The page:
My Southern Momma groomed me to be a well-mannered lady with class, poise and grace. Unfortunately for her, the old question of “were you raised in a barn” rang true as I happily grew up on a horse farm. Consistently covered in dirt from taking care of my beloved pony Charlie Brown, the traditional customs of learning to be a southern woman evaded me.
My mother nonetheless, forced me to continue in my southern training by having me recite Emily Post, walk in heels balancing a book on my head, and having weekly formal dinners, among other tortures for a horse-crazy little girl. As I simply adore my Momma – a woman with eight post-graduate degrees and a personality like fire – I soaked up everything she has ever told me. One such rite of passage for any southern girl is the learning of how to handle those, who G-d bless their hearts, are not the ripest of peaches on the peach tree – here meaning, one’s enemies.
My mother, despite having a look when she’s angry that can paralyze the bravest of souls – to the point of my questioning any blood relation to Greek mythological figures – explained to me that when coping with individuals with whom we would rather not, the secret is “a life well lived”. “It drives them crazy!” as my mother would say in follow-up to this pearl of wisdom. I was utterly confused! I knew a woman (my mother) who’s mouth was like a poetic sword, why couldn’t I just speak my peace, bring a person down a few notches and then move on? It took years to figure out my mother’s wisdom, but it has finally set in, all thanks to those suffering from the social condition of “Israelophobia”, G-d bless their hearts.
As a Jewish-American in the deep south, I didn’t really face anti-semitism. This isn’t to say that anti-semitism doesn’t exist in the South, simply to state my own experiences. Thus, when I was accepted into a Scottish University for my first masters degree, I didn’t think much of it – anti-semitism that is. I knew that Europe had a long history of anti-semitism and that reports of anti-semitic events in Europe were occurring with more frequency. Nonetheless, I never suspected that I would be the victim of anyone, I dreamed of year exploring castles, riding horses in the highlands, and being in awe of experiencing studying at one of the most prestigious and historical universities in the world.
Sadly, my dreams were far from the reality of mega phones, screaming, calls for the death of Israelis, cyber-bullying, anti-semitic graffiti on daily walks etc etc. I watched as Jewish students desperately hid their identity to feel safe, experienced professors directly state their dislike of Jews, and listened as Israeli students describe being kicked out of a bar for being Israeli. Is was interesting yet concerning to witness otherwise sane emotionally-stable individuals, flip into a Hyde-like figure at the very mention of the word Israel – a country in which they had no academic knowledge nor one in which they had ever visited.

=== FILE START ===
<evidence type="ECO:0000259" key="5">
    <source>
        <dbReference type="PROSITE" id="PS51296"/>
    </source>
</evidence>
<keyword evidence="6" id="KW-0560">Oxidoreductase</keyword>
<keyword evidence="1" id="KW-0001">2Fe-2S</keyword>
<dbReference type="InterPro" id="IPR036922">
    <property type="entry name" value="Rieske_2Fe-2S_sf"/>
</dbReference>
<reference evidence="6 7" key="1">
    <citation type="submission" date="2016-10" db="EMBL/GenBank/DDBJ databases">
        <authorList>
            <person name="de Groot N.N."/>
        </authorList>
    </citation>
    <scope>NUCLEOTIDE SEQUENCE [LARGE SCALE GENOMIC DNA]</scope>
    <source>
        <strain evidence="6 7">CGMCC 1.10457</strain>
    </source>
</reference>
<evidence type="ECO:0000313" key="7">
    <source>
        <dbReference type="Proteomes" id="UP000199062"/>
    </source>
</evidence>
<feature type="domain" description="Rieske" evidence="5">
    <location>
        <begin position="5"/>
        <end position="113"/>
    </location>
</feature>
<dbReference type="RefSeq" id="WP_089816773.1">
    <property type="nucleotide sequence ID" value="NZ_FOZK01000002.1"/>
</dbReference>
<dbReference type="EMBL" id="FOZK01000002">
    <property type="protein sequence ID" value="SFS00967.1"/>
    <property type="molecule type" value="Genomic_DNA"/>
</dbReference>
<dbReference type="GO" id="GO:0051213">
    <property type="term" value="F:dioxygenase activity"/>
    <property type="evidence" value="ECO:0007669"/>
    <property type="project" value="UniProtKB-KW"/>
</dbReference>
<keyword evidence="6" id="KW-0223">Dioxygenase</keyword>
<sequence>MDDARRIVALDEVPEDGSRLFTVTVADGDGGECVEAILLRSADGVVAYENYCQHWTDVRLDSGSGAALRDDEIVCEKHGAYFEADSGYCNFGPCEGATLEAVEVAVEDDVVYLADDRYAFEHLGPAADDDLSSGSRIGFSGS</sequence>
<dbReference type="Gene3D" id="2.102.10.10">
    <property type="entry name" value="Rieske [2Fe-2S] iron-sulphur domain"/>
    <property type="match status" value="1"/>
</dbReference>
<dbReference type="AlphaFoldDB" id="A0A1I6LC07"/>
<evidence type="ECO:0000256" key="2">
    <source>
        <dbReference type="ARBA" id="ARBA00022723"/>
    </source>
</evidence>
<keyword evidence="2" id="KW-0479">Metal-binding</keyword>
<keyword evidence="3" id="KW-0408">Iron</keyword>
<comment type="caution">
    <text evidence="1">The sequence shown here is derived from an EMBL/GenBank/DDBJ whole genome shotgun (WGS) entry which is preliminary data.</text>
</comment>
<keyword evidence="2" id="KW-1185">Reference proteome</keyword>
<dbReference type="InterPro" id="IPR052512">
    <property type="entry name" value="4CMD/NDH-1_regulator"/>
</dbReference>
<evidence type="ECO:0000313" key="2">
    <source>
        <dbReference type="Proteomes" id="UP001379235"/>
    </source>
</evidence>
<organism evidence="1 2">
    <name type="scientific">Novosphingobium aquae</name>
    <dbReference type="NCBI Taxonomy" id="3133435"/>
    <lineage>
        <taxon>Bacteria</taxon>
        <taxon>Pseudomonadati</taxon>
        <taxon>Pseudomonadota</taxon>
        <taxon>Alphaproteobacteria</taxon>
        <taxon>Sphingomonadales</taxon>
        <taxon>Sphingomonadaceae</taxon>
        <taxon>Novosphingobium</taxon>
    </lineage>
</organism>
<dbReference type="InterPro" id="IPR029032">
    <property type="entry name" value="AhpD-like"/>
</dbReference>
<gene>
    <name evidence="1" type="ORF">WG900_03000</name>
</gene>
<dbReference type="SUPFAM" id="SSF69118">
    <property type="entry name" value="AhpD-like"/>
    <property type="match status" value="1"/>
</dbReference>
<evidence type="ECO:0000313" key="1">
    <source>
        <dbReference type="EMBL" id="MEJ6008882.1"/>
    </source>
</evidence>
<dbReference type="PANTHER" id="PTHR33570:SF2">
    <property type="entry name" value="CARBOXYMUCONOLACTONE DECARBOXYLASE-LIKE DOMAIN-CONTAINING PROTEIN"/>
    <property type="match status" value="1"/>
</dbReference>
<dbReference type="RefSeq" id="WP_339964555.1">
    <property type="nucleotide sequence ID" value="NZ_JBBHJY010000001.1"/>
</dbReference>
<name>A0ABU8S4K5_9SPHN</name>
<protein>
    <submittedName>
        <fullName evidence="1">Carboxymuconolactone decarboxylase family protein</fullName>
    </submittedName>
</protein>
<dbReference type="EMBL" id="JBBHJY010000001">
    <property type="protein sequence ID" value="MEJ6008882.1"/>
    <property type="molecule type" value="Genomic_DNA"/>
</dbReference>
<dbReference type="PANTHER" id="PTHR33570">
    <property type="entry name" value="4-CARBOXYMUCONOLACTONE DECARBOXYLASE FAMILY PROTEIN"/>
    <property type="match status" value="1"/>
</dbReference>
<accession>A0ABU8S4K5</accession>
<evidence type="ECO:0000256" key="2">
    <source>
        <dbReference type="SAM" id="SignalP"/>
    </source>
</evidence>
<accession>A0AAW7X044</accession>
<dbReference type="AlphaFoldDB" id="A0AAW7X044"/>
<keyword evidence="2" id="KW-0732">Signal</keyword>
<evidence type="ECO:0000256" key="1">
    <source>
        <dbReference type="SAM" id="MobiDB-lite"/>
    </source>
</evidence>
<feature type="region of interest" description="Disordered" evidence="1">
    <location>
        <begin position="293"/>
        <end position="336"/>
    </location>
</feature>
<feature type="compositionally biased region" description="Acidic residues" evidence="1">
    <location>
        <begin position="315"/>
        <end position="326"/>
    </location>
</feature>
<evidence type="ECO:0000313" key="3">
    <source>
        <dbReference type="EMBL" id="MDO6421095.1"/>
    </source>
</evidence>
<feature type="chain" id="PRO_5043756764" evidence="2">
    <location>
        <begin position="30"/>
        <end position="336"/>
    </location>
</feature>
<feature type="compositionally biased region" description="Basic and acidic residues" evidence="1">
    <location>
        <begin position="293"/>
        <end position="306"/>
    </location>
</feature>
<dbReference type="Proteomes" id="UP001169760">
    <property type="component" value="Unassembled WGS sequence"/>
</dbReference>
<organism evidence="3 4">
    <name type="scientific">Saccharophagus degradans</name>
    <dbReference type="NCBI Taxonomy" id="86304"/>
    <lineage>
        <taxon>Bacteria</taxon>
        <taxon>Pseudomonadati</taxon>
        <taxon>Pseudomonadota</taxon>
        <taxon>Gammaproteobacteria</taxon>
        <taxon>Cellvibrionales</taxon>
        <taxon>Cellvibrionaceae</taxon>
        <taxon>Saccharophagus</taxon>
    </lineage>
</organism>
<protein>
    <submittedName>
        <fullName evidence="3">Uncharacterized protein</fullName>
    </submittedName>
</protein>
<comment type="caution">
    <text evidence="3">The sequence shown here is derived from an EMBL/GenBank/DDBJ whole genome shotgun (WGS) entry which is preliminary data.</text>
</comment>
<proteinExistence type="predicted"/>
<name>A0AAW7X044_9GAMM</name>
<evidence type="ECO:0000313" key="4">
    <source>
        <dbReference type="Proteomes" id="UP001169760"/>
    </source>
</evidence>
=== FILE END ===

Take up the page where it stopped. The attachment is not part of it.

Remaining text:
I was concerned not only by the extreme emotionally-charged outbursts by the most common of people, but also by the fear and security concerns of the Jewish community within the U.K. I had never experienced a synagogue needing security personnel to question individuals as they attended services, nor for there to be security codes on the front door of a place of worship. I never knew of Jewish students fearful to speak about their Jewish heritage in fear of discrimination by University lecturers! All of these events, shocking as they are, were due to public opinion on the State of Israel – the Middle East’s only democracy and a world leader in scientific and medical advancements. As I continued to live in Scotland, it didn’t shock me to discover an employee of a street stall had a burning liquid thrown on them, simply because the owner of said stall was Israeli. Essentially, my impression during that year, was that the targeting of Jews on the premise of unbridled hatred of Israel, seemed trending within not only Scottish society, but in Europe as a whole. This isn’t to say that Scottish people are anti-Semites (my grandfather was Scottish yet married a Jewish woman), only that I have met anti-Semites in Scotland.
With all of this said, I knew my year in Scotland was and forever will be plagued by the hatred I witnessed and endured. Nonetheless, I had a chance recently to sit and organize my photos. I went year by year and event by event. When coming upon my year in Scotland, I couldn’t help but note that amid the stress, emotional damage, psychological toll etc etc, I still had an archive of pictures from that year of happy times with great people. It was an utter relief in every way to see these pictures! I had managed, despite every possible obstacle, “to live a life well lived”; to smile, love and grow. I travelled immensely, took advantage of every opportunity to excel, made incredible memories, and met trusting friends. With my pictures, I also discovered my mother’s aforementioned wisdom of a life well lived. Whilst thousands around the world hate Israel and target Jews at every opportunity, I don’t hate Arabs; Palestine (yes I believe in a Palestinian State); Europe; or Europeans and any opportunity I take is one in which propels me forward in the direction of my dreams. Essentially, I focus on living a life well lived, while those nasty rotten peaches, G-d bless their hearts, continue to shrivel up. My southern mother is quite proud.